-Argentina has had a National Genetic Data Bank since 1987 with genetic material of relatives of victims of the Argentine military dictatorship. How will the one who thinks to create Spain be?
-A national Genetic Bank will be launched, with all technical guarantees, in coordination with all the autonomous communities. Some of them had developed gene banks of an autonomous nature, but it is evident that for a historical event such as a civil war, which extends throughout the territory, an integrated base is necessary, based on cooperation between institutions.
-How will Spain recover its memory, historical or democratic, after more than 40 years?
-That is undoubtedly one of the great challenges we have now and it is evident that Spain has arrived late. Even so, it should be noted that, since the transition, the State has carried out a large number of reparation measures, especially economic ones, but outside of a global and integrated framework of public policies. The 2007 Historical Memory law laid the foundations to undertake comprehensive memory public policies and the draft bill currently being processed covers the deficits that have been detected in the previous law. In between, many autonomous communities have developed their own laws and memorial institutions.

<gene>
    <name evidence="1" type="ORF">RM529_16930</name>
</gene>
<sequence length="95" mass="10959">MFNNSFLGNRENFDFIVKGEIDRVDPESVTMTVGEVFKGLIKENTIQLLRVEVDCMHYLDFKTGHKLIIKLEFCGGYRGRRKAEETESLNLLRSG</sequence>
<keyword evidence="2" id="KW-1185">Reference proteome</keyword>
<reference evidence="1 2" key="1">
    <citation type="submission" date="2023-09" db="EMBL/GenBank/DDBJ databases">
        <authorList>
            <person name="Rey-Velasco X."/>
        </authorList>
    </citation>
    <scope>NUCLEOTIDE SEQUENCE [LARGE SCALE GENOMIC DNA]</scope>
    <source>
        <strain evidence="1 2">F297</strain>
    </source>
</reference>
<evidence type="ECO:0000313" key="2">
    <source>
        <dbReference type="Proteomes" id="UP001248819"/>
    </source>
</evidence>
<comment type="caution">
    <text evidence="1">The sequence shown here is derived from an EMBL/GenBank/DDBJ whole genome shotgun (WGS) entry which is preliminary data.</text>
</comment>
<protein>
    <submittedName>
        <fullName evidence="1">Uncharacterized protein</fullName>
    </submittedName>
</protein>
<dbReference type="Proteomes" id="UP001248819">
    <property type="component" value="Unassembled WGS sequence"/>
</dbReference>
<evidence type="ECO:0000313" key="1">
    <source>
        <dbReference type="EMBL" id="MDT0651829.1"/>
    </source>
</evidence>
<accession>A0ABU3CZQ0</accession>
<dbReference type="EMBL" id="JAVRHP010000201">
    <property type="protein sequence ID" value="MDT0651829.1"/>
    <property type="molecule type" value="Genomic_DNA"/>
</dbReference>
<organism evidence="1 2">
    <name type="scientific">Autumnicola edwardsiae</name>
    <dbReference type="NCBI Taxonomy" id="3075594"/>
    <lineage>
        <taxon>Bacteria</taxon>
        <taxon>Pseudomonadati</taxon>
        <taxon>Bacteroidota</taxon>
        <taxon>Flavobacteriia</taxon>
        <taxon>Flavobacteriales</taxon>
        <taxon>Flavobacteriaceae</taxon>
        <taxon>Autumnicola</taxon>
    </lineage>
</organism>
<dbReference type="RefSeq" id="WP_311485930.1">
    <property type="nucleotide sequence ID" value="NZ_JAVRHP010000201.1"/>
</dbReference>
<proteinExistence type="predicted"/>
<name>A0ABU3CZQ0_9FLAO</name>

-What place do victims’ associations occupy in this process?
-We must recognize the crucial role of the associative movement, because, to a large extent, the development of public policies of Memory, is indebted to its work of many years on the ground, contacting families of reprisals, making possible the emergence of the stories of repression silenced for decades (even within the families themselves), locating graves, promoting exhumations, and organizing reparation acts of various kinds. This has been a long-term endeavor to which numerous researchers from within and outside the university world have joined.
-There were also private initiatives that still look for the remains of their relatives in mass graves …